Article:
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Neuralink demonstrates a patient using ‘Telepathy’ to play games with the power of the mind

The mind physically integrating with the machine can be an uncomfortable concept to think about. Something about the idea of implanting electrodes, chips or indeed anything non-biological inside the delicate workings of the brain can create squeamish thoughts. However, Neuralink has released a livestream of a quadriplegic patient using artificial brain implants, a tech it calls “Telepathy”, to play games, and it’s difficult to argue with it as a potentially beneficial use-case for the technology.

In a Twitter livestream, patient Noland Arbaugh is joined by a Neuralink engineer to demonstrate the change the implant has made to his life. Arbaugh was injured in a diving accident, causing his C4 and C5 vertebrae to become dislocated, paralysing him from the shoulders down.

Since the Telepathy implantation in January, in which a brain-computer interface was surgically placed in the region of his brain that “controls the intention to move” alongside ultra-fine threads to help transmit signals between the two, Arbaugh says he has been able to control a computer cursor on screen, allowing him to play games.

In the stream he demonstrates using this movement to play chess, however he’s also apparently a fan of Civilisation VI, a game he’d previously stopped playing but says he’s since been able to enjoy for hours thanks to the device.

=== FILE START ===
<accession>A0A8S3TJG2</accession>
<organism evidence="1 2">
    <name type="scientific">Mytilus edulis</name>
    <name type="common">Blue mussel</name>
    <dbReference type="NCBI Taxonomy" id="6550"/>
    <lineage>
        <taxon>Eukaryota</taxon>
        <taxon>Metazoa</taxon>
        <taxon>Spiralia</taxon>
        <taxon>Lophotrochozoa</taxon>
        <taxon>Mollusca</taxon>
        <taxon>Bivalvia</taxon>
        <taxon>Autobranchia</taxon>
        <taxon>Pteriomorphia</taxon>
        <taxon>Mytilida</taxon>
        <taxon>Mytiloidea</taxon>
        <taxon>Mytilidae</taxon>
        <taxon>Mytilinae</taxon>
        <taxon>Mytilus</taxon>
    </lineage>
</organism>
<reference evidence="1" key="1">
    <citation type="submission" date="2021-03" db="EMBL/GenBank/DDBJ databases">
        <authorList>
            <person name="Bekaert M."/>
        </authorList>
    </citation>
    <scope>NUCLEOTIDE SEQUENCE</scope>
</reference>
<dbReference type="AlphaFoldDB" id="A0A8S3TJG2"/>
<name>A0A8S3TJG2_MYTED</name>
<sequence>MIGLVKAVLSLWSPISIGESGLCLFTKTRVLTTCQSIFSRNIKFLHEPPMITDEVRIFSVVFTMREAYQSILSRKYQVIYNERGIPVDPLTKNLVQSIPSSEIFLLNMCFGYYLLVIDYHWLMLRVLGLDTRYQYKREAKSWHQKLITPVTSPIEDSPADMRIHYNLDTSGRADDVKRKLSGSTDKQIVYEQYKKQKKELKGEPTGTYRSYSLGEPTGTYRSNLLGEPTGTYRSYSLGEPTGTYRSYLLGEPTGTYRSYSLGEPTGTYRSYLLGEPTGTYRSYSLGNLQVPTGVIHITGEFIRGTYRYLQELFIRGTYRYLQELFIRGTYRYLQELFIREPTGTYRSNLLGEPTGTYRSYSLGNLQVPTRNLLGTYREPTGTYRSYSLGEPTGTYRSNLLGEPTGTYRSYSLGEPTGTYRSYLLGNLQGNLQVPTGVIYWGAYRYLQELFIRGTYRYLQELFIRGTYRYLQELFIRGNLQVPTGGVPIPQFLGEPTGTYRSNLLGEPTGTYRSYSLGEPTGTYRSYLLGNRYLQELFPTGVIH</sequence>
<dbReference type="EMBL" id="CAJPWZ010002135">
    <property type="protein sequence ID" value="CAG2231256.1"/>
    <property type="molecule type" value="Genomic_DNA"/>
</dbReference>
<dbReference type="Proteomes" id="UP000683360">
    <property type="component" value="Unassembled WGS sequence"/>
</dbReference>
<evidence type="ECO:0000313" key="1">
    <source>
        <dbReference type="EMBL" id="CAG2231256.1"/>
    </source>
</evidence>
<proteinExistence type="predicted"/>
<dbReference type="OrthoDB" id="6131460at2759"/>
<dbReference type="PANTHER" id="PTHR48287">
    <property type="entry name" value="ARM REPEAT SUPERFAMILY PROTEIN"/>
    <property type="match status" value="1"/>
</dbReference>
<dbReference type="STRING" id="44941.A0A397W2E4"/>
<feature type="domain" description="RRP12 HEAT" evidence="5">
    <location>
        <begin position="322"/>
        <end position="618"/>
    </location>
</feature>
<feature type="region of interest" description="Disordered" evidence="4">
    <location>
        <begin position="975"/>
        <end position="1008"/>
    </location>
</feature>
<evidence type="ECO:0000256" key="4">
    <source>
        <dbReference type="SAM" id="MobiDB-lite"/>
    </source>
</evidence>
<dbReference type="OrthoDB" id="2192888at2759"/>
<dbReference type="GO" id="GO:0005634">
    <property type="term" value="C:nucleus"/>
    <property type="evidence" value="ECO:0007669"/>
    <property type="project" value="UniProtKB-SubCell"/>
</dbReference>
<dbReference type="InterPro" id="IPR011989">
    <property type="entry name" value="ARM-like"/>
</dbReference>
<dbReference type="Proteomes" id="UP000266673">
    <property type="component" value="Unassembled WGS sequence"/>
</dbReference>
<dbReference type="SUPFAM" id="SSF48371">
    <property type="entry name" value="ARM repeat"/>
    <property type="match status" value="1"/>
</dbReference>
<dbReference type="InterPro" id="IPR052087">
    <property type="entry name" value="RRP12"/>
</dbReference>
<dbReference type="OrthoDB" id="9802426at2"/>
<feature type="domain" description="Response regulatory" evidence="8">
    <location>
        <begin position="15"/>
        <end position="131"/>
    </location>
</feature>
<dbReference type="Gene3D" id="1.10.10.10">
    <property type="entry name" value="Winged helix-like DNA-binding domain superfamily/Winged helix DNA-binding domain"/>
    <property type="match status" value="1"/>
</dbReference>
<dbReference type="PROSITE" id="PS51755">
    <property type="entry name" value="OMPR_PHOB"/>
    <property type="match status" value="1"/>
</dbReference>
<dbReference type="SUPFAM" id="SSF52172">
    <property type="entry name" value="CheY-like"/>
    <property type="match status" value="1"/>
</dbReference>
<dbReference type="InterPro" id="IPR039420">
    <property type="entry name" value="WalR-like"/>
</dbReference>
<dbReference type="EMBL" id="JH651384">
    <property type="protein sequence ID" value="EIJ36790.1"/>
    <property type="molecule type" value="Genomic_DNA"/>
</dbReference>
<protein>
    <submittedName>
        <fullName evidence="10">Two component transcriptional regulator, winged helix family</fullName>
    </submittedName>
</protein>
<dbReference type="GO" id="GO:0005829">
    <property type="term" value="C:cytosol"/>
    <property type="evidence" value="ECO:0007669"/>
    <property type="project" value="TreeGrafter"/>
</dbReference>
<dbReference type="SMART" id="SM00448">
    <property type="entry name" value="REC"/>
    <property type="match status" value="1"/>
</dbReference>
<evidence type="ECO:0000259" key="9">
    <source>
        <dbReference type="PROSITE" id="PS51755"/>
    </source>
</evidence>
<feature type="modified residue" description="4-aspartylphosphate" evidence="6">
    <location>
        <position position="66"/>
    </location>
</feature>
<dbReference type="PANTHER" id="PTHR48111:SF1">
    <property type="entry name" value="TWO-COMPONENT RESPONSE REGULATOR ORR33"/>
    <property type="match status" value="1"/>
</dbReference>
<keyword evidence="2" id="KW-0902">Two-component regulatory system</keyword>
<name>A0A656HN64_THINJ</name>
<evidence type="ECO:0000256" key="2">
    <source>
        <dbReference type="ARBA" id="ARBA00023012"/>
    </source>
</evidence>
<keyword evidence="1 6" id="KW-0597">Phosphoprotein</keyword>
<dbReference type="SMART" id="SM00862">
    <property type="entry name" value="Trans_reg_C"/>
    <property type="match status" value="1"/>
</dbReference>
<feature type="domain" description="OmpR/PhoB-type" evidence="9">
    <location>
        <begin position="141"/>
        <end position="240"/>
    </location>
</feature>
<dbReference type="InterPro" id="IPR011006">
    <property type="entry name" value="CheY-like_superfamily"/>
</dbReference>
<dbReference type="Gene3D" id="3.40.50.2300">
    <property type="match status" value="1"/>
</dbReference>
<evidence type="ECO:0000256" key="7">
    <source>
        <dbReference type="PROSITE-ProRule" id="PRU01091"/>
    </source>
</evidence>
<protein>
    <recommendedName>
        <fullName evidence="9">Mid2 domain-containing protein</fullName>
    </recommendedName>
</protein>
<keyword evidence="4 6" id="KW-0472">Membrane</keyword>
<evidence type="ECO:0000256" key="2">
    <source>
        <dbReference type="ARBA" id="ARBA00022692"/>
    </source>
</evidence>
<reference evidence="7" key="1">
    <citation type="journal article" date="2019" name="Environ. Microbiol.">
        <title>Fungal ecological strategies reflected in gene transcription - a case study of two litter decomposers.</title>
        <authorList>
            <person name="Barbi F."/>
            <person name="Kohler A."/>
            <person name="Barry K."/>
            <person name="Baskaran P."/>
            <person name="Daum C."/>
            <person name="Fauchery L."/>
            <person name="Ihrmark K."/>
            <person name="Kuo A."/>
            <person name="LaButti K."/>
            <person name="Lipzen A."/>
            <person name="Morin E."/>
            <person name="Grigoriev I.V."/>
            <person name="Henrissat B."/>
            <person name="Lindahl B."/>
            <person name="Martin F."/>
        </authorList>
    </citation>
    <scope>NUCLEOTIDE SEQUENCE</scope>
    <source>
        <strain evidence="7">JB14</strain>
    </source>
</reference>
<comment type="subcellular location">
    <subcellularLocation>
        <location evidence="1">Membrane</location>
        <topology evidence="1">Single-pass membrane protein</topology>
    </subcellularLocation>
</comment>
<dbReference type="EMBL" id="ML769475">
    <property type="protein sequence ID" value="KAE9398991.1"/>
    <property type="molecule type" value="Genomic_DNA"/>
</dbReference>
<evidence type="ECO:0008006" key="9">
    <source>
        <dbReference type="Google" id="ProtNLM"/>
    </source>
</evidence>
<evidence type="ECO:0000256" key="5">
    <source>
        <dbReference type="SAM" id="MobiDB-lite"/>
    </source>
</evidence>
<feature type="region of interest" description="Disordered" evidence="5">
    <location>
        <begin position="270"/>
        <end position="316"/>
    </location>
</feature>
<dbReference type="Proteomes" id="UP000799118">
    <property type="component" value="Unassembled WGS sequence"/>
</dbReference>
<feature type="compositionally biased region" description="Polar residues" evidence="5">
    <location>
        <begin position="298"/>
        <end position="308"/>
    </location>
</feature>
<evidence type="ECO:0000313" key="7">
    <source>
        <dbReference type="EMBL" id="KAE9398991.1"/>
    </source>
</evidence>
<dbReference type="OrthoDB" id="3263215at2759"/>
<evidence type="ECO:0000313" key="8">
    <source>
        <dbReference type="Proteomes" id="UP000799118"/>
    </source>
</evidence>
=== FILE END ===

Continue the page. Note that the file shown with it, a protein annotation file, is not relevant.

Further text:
While previously he was able to have some limited control over a touchscreen by the usage of a mouth stick, Arbaugh thanks the company for giving him the ability to play games effectively once more, admitting that he stayed up until six in the morning playing Civ VI after receiving the implant.

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Neuralink has never been far from the news since its creation in 2016, not least because its founder, Elon Musk, never strays far from the headlines himself. Among recent controversies ranging from a workplace described as having a “culture of blame and fear” to some genuinely horrifying reports of animal testing coverups, it’s perhaps no surprise that the company would be keen to generate some positive publicity.

Still, it’s difficult not to look at someone who’s received a joyful part of their life back, when perhaps previously it may have seemed like an unlikely possibility, and not feel a tug of emotion towards the meaningfulness of the event.

While Neuralink is still in the early stages of human clinical study, after receiving permission for the first trials in May of last year, it looks unlikely that the technology it develops will receive widespread approval and adoption until much more testing has been carried out. Medical trials are notoriously slow, and for very good reason, as every precaution must be made to ensure that the tech is safe to implement before moving forward to consumer usage.

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In that regard, Elon Musk has some far reaching ideas. He’s previously spoken about long term goals for the company that include “symbiosis with artificial intelligence” and “something analogous to a video game, like a saved game situation, where you are able to resume and upload your last state”.

While those visions currently seem far-fetched, in the meantime it does appear like the technology may have some initial benefits to those with limited movement, although much more long-term testing will be needed to verify the initial results.

In the meantime, as a Civ IV fan myself, I congratulate Mr Arbaugh on his achievements, and wish him many happy hours of turn-based fun.

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